Some of my favorite foods I consumed frequently, if not daily, included:
  • sweet potatoes smothered in almond butter
  • sweet potatoes or butternut squash with coconut oil and cinnamon
  • raw almonds
  • almond milk
  • avocados (I like them even just straight out of the skin!)
  • roasted cauliflower
  • honey balsamic roasted cabbage
  • scrambled or hard boiled eggs
  • kale chips or kale salad
  • fresh pineapple
Guess what foods showed up as reactive/inflammatory on my MRT test? (see foods highlighted in yellow and red below)



Depressing, right? Yes and no, I guess. It was so hard to think of giving all these foods up without knowing whether I could ever have them again, and yet it gave me hope to think I might feel better if I did. My goal in all of this testing is to figure out how to be the best "me" God created me to be so I can serve Him and my family.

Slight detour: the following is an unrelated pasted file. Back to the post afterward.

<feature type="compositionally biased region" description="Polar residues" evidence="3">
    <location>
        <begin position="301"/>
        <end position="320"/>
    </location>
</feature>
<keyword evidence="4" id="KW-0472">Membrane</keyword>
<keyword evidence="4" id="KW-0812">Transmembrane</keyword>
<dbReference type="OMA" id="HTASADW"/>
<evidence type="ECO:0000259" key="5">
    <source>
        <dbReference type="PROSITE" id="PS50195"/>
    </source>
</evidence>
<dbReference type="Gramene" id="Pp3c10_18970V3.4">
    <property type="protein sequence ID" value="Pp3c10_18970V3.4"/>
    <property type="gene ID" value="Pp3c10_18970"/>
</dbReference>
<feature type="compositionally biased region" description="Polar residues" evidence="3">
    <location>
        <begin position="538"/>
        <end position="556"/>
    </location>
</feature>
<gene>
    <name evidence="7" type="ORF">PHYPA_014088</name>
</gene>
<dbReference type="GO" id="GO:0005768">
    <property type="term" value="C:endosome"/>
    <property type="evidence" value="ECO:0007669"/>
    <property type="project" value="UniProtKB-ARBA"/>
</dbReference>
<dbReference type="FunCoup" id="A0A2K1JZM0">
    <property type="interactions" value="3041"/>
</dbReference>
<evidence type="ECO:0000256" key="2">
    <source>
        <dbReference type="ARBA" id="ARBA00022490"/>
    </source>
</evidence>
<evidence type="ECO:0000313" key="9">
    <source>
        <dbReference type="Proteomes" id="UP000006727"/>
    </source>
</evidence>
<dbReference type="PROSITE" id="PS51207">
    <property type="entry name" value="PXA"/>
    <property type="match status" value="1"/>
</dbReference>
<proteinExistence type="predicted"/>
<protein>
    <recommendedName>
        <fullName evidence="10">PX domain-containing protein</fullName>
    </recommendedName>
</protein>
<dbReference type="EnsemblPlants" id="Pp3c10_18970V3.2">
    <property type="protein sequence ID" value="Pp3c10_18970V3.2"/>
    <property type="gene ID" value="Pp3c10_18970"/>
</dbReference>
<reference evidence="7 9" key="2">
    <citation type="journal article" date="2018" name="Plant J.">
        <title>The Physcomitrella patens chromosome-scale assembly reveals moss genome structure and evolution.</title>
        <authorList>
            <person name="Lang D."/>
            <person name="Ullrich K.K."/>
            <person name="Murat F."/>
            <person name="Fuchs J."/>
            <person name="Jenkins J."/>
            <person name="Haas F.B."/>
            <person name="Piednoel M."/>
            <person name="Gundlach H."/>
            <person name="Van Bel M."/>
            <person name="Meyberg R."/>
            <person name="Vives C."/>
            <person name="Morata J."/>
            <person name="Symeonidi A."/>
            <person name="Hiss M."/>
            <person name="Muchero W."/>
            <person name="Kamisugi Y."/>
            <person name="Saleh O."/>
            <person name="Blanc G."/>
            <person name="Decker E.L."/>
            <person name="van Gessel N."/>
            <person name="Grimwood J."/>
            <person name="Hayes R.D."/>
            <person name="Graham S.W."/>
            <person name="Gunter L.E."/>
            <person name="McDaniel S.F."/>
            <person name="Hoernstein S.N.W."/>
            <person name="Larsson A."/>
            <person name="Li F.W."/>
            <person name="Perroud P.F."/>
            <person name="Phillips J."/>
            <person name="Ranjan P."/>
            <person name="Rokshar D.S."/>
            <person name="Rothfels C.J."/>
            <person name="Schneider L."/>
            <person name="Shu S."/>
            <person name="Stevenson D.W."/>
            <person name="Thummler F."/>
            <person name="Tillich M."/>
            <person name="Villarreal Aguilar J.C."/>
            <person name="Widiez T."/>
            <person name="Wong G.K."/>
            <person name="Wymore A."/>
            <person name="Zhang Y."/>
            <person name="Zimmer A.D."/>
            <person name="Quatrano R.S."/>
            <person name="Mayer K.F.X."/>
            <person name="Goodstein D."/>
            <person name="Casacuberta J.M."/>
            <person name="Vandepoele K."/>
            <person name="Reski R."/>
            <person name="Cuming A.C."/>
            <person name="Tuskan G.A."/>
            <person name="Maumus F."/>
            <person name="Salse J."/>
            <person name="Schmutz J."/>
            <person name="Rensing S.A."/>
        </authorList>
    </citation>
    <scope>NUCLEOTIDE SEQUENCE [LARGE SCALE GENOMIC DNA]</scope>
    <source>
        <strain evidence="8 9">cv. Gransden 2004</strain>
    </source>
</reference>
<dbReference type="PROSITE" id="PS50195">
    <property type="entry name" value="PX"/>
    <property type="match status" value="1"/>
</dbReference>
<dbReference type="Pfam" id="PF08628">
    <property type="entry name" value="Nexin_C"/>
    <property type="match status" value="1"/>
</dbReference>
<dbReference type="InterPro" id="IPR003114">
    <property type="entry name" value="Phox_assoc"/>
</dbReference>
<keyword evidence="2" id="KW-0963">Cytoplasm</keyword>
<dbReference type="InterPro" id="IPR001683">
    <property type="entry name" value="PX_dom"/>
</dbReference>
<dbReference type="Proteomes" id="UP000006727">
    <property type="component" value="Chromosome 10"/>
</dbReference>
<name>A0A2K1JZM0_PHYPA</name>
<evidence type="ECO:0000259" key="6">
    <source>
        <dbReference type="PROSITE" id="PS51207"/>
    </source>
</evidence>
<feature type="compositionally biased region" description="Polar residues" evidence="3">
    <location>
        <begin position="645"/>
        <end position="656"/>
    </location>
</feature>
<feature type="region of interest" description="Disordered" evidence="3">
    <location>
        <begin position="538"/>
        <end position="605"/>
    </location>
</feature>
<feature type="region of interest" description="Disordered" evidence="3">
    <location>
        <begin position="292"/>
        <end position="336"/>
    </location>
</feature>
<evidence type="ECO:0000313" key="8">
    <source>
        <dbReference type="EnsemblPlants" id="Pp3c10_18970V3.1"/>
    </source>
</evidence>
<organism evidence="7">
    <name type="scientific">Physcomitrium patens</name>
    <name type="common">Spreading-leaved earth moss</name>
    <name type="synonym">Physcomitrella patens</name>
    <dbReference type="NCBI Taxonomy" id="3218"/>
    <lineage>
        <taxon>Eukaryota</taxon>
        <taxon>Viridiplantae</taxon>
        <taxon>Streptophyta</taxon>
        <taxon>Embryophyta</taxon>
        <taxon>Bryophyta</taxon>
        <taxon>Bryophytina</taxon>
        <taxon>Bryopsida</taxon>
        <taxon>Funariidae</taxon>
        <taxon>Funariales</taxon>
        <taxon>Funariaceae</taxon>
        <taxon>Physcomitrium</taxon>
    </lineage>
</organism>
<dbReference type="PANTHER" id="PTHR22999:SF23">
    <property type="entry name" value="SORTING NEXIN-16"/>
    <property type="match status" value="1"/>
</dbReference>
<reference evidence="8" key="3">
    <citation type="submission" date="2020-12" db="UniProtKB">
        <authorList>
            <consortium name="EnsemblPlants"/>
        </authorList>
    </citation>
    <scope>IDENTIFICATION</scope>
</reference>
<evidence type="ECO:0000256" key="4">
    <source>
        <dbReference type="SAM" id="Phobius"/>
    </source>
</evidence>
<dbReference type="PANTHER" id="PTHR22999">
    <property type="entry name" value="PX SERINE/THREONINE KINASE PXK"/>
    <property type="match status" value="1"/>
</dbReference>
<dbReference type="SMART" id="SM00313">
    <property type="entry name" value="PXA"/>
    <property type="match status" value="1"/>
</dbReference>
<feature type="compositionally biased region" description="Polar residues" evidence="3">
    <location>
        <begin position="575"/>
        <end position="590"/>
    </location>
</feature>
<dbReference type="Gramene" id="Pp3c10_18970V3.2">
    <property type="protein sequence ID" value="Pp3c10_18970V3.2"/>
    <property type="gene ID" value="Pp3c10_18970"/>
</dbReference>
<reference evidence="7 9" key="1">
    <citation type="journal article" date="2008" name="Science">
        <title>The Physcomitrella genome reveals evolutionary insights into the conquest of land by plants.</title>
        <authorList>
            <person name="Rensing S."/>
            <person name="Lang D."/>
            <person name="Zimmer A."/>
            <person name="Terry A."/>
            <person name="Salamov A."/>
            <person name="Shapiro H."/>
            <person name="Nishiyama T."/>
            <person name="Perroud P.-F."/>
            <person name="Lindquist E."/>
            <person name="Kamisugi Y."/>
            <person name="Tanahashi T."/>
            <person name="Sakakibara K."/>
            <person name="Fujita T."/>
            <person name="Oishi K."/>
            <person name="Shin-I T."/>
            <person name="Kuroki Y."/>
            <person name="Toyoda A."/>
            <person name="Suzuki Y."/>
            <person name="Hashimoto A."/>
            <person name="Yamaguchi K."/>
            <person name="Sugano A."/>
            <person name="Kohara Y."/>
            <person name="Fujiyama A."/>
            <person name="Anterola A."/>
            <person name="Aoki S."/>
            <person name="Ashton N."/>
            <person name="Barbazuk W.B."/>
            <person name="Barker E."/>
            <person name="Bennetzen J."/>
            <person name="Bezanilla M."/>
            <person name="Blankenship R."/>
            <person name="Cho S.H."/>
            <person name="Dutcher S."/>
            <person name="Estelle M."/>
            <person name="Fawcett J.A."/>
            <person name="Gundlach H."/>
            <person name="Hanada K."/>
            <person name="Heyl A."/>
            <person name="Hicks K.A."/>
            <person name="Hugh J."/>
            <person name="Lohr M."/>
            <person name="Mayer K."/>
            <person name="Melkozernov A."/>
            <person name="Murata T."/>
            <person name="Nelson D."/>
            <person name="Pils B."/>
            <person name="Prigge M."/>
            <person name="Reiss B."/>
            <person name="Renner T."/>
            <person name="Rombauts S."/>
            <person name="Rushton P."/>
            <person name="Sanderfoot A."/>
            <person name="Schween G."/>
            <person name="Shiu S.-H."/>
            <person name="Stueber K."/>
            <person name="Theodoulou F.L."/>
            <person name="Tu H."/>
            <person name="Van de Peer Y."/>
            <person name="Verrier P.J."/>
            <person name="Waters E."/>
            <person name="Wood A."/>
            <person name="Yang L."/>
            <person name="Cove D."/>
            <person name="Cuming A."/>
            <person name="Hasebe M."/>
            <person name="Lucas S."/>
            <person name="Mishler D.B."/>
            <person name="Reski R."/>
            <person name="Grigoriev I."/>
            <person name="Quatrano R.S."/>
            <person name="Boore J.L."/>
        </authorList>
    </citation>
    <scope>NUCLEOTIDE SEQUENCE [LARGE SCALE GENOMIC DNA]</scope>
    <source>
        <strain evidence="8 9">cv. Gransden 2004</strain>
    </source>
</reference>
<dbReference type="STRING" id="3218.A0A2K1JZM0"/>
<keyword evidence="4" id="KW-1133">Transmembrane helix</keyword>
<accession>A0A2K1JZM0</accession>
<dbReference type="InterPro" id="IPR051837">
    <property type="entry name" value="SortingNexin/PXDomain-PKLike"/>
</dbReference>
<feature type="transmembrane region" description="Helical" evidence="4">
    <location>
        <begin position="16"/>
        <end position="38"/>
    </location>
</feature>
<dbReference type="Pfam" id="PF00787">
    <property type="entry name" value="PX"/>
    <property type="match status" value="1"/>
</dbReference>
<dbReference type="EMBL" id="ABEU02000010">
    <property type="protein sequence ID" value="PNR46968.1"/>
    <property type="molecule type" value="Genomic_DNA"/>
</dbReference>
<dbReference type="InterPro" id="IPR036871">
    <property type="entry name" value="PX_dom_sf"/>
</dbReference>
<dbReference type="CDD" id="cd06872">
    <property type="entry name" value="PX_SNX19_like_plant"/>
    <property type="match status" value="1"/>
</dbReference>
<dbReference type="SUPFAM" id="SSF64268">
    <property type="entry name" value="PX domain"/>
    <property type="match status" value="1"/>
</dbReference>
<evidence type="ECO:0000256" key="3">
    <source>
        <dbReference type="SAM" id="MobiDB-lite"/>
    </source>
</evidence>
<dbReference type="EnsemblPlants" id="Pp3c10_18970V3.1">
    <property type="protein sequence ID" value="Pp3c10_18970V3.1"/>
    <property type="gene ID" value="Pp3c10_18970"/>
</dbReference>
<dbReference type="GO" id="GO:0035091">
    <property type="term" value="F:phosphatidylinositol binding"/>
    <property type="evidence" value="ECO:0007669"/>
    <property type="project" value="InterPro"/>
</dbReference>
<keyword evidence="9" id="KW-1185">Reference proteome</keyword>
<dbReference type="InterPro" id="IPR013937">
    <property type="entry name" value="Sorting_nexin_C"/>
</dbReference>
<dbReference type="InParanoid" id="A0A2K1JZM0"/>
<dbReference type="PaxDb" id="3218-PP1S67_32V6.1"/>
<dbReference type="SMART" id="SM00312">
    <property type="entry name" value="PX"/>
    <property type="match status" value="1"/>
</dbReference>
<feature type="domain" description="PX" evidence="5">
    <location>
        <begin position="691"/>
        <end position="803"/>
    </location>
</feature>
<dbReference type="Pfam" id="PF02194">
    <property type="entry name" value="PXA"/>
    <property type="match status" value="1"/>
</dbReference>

The results came back in categories of chemicals, beans/legumes/nuts/seeds, vegetables, fruits, flavor enhancers (spices, etc.), seafood, dairy, grains, meats/poultry, and miscellaneous with the following three reaction types:
  • Green: lowest degree of reactivity
  • Yellow: reactive/inflammatory (must be strictly avoided)
  • Red: highly reactive/inflammatory (must be strictly avoided)
Here are my fruit results just to show how the results are displayed.


Within each of these three categories, there was also a spectrum of results. So within the green category, I could have anywhere between 0.0 - 1.9 degree of reactivity. This means the higher the green number, the closer it is to becoming a yellow, reactive, inflammatory food for me and the lower the number, the safer it is.